The 1,001-HP Hybrid Lamborghini Super Car Has a Super Light Carbon Fiber Chassis
The upcoming LB744’s front chassis and monocoque is made from almost entirely carbon fiber.
Lamborghini revealed another teaser Tuesday for its Aventador replacement, the LB744. As if its specs weren't impressive enough—a V12 with three electric motors and 1,001 horsepower—Lamborghini loosened its lips about more of the car's weight-shaving underpinnings. Now, we alreay knew the LB744's engine weighs just 481 pounds, which is the absolute lightest V12 that the Lamborghini has produced for its road cars, ever. It's also the most powerful with 813 horsepower produced before its triple-motor hybrid components get a chance to shine.
But the weight savings don't just stop there. In fact, the automaker has put thought into what it would take to reduce the weight of the LB744, compared to the outgoing Aventador, and shaved off some poundage in anticipation of the car's electric motors and batteries. And that all starts with the most low-level component of them all: the chassis.
At the center of the LB744's construction sits its lightweight monocoque. Lamborghini calls this the "monofuselage," which is an appropriate name if you ask me, given that the Italian automaker says that its chassis is aeronautics-inspired.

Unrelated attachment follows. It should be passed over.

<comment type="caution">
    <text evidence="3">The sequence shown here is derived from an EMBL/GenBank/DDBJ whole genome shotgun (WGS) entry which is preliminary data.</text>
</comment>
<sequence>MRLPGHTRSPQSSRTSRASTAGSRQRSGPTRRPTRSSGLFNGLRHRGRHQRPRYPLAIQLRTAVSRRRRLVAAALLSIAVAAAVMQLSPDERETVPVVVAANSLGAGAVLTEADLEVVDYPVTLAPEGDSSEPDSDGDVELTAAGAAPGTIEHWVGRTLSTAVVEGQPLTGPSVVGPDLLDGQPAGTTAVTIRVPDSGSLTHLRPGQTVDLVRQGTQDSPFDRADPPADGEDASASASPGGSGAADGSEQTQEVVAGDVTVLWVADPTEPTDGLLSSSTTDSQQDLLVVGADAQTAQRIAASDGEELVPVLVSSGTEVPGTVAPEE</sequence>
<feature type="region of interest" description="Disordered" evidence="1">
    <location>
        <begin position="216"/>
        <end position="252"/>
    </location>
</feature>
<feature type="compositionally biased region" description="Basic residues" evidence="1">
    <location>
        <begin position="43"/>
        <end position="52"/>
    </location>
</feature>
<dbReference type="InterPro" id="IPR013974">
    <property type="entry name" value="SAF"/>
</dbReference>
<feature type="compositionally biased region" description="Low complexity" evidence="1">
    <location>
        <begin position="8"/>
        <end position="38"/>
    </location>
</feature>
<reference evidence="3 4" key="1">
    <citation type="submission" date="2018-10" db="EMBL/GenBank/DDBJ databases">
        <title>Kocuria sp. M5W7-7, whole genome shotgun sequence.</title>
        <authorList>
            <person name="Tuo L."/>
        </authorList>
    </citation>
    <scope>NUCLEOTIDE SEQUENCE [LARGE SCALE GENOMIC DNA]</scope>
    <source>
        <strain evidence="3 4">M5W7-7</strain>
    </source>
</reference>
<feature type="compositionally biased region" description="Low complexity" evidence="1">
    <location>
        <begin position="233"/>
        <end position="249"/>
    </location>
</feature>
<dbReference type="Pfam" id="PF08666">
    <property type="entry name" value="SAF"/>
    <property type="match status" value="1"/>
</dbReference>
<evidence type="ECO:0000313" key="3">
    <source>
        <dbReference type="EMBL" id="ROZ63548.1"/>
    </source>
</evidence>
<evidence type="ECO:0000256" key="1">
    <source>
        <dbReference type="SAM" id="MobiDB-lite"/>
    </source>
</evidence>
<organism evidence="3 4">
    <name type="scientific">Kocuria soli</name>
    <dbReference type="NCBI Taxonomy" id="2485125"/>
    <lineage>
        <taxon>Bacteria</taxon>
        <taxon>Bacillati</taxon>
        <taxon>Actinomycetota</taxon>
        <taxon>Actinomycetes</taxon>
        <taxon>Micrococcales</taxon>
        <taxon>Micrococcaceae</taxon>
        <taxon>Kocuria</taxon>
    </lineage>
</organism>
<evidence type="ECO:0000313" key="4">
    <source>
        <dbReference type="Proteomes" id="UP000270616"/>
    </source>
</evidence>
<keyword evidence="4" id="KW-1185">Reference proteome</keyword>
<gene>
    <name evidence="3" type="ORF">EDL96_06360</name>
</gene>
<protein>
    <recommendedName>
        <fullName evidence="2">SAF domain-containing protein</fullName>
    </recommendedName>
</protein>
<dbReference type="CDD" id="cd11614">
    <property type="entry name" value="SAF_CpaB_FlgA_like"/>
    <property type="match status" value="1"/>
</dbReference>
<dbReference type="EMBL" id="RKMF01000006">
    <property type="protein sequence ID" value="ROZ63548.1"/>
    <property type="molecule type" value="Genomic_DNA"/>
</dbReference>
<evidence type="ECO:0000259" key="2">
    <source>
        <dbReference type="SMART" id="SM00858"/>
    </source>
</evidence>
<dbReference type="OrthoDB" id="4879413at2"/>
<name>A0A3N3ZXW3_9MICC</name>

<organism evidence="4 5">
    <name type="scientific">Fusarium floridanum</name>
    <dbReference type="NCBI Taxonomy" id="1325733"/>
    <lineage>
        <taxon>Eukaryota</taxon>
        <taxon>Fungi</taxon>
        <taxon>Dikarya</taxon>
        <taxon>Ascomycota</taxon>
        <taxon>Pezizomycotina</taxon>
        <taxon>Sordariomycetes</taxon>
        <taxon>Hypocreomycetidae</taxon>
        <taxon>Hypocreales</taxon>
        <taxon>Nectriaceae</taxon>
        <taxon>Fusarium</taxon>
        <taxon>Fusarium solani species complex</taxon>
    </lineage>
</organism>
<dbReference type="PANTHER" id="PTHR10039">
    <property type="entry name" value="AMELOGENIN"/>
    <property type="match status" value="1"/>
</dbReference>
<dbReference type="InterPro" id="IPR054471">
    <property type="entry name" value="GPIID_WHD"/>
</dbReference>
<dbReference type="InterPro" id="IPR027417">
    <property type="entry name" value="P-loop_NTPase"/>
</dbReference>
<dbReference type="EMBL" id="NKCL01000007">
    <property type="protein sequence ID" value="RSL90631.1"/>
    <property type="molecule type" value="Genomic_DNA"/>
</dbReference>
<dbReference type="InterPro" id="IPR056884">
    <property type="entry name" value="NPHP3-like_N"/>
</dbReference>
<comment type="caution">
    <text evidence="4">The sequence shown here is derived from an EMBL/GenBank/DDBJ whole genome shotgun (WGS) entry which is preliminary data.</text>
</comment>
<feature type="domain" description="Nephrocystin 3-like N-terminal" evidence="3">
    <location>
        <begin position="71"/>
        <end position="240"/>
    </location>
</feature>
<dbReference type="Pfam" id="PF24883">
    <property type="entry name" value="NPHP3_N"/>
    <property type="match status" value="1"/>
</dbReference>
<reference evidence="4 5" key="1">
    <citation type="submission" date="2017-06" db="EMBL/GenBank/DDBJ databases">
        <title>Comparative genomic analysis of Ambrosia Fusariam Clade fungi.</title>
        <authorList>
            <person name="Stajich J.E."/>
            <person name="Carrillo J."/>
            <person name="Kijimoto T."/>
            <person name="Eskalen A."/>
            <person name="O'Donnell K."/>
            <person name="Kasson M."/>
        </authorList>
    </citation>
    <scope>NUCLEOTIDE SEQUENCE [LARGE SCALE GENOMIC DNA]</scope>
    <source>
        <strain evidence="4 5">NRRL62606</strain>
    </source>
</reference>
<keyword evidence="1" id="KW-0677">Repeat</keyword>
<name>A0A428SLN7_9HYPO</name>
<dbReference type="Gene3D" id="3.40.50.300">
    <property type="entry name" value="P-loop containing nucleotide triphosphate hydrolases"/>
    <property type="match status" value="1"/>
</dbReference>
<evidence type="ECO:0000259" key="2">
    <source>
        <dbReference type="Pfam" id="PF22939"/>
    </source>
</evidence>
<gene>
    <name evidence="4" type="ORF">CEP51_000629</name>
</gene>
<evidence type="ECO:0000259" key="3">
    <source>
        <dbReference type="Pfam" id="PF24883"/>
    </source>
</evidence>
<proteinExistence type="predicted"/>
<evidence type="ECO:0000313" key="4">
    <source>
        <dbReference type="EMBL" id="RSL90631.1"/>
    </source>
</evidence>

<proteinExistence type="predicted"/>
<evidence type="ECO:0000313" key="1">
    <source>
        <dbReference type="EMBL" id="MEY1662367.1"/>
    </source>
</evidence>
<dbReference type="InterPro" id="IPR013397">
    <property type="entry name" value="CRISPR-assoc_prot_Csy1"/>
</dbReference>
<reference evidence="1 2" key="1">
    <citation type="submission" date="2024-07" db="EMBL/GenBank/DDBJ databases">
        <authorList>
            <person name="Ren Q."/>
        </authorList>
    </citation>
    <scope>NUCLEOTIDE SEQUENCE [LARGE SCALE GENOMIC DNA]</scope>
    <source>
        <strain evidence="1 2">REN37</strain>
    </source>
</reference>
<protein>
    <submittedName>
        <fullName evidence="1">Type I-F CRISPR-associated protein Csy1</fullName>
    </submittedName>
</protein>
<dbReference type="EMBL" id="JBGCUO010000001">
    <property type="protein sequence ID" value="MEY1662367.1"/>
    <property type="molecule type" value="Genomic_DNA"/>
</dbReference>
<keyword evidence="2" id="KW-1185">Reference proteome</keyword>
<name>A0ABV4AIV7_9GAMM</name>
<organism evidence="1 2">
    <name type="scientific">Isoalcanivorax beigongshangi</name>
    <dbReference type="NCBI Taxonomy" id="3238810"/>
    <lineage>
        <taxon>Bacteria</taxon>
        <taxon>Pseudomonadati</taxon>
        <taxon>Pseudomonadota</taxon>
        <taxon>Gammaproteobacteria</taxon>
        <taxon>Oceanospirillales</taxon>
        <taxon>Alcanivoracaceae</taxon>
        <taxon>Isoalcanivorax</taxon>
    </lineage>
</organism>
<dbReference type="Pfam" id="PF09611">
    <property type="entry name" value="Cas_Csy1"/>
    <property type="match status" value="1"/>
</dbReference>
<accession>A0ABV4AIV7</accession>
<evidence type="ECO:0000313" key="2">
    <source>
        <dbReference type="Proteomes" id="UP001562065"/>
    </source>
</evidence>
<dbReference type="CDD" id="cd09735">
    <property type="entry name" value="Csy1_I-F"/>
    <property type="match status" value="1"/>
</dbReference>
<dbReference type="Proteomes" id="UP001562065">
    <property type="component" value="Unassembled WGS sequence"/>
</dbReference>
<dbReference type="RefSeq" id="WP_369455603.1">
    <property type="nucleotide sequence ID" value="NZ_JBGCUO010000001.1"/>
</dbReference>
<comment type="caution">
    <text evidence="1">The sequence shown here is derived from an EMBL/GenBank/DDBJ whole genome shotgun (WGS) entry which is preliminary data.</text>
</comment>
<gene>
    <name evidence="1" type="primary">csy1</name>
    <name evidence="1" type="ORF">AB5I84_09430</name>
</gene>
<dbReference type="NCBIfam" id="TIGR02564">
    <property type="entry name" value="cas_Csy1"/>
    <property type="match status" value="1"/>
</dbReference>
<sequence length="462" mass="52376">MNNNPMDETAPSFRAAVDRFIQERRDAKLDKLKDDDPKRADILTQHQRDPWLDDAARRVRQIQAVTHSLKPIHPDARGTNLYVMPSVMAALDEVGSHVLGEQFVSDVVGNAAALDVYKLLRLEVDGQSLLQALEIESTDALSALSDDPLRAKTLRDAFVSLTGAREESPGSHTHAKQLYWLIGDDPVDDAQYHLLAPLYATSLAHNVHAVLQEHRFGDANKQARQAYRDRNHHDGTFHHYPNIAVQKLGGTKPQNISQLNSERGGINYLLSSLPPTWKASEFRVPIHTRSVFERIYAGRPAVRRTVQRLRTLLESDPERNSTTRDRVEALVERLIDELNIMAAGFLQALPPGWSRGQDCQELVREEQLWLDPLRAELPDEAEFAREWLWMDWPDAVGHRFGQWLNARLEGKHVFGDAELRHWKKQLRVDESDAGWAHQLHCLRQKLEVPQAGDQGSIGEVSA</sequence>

All of the core components that make up the car's front chassis and monofuselage are born from carbon fiber. That means the tub, firewall, and even the A-pillar are exclusively carbon, and all held together by a unique monolithic mounting method that Lamborghini has named a "rocker ring."
If that's not enough carbon fiber for you, know that even the LB744's front structure is made exclusively from Forged Composites (a material made from resin-soaked carbon fibers), which is a first for any super sports car in its class.
Thanks to its complete carbon fiber construction, the monofuselage offers a weight savings of 10% versus the aged Aventador chassis while also touting a torsional stiffness increase of 25% (or double that of the two-decade-old Murcielago). Additionally, the front frame of the LB744—also made out of carbon fiber—is 20% lighter than the Aventador's aluminum construction.
There is still metal in the car's construction, however. Specifically, Lamborghini is still using high-strength aluminum alloys to build the car's rear chassis. Never fret, though, because the automaker says that it still achieved significant weight savings and an increase in rigidity in this area as well thanks to some smart engineering decisions in the way that it casts its structures.
It's worth noting that the LB744 also appears to do away with the Aventador's pushrod suspension. Instead, the chassis shows an upright spring on each of the car's four corners. This, combined with the various other changes needed to support the platform's hybrid drivetrain, are just a few teasers that we have been able to spot so far.
It will be some time before we get to see the final product in all its glory, but by now we know the formula: wide hips, low roof, and aggressive styling to match its raw exhaust note. Either way, I'm sure that the raging bull will still manage to surprise us with the final product, even if it will be sold out before we get the chance to buy one.
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